Latin American Peoples Win Independence

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Transcript Latin American Peoples Win Independence

Latin American Peoples Win Independence
• The French Revolution, the American Revolution, the
Enlightenment, etc. sparked a wave of ideas spreading
world wide about equality, freedom, and democracy
Colonial Society Divided
• Peninsulares- natives who were born in Spain
• Creoles- Spaniards born in Latin America
• Mestizos- people of mixed European and Indian descent
• Mulattos- persons of mixed European and African descent
Revolutions in the Americas
• St. Domingue (Haiti) was the first Latin American territory
to succeed from European rule
• In August of 1791, one hundred thousand enslaved Africans
rose in revolt of European rule
• Toussaint L’Ouverture rose to become a leader in Haiti even
though he was a former slave himself
• The French send troops to Haiti to stop the revolution.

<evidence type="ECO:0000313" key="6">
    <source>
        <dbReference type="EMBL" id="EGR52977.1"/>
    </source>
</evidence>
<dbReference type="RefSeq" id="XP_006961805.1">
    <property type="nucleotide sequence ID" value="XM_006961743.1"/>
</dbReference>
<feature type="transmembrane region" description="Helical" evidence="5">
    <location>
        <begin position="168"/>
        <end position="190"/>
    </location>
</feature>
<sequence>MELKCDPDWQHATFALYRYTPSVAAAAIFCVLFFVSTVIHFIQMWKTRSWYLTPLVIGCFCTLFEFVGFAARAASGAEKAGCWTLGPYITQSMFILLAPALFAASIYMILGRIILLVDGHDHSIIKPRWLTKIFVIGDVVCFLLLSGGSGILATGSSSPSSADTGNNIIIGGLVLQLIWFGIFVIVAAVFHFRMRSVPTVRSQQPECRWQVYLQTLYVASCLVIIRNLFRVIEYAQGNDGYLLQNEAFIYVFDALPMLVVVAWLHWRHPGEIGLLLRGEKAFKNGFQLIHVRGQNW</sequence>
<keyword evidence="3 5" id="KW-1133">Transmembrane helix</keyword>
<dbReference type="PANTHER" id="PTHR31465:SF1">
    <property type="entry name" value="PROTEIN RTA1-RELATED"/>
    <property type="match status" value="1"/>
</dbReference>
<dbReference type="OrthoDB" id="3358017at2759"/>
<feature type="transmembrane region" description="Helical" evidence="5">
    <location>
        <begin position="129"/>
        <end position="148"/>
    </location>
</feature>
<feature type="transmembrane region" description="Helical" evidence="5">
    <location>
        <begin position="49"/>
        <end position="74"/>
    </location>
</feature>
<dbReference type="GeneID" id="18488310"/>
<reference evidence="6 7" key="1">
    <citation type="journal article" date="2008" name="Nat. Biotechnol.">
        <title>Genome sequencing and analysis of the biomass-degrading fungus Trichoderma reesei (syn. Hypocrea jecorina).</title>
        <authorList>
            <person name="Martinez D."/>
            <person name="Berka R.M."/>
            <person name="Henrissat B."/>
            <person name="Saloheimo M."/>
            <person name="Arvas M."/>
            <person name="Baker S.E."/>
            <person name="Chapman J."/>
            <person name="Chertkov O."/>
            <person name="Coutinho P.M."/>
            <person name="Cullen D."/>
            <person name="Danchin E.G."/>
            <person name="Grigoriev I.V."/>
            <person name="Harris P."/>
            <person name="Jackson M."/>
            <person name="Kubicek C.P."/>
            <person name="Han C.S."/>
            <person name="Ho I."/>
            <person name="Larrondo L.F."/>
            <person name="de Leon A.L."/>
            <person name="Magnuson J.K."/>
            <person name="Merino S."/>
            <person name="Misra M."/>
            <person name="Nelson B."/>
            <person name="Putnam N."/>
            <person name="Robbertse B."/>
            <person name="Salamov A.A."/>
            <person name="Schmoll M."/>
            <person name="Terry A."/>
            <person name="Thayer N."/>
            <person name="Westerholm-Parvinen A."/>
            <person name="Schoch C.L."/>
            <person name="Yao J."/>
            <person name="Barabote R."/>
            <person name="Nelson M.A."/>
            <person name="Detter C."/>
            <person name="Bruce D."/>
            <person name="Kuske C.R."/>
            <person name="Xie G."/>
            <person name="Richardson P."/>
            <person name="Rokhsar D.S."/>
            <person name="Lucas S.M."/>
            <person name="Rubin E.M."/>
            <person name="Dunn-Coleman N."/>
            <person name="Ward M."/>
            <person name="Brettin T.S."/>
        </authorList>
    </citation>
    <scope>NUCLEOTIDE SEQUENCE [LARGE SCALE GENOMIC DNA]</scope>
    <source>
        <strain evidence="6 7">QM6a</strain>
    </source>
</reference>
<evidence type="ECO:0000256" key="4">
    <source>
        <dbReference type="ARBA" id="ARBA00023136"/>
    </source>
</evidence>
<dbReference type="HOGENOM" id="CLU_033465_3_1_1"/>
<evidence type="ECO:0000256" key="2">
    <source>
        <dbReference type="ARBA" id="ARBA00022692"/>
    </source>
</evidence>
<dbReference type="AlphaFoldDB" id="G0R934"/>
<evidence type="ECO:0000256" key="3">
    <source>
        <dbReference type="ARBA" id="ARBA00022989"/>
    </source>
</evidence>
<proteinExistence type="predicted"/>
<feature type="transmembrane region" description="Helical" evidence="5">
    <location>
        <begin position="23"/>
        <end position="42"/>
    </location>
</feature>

L’Ouverture agrees to stop the revolution if the French end
slavery. The French agree, but later accuse L’Ouverture of
another uprising and take him to a French prison
• After L’Ouverture was imprisoned, Jean-Jacques Dessalines
took over the fight for freedom
• On Jan. 1, 1804, Dessalines declared Haiti the first black
colony to free itself from European rule
Creoles Lead Independence
• While Creoles could not hold public office, they were often
the most educated group of people in Latin America
• Many creoles traveled to Europe to study, where they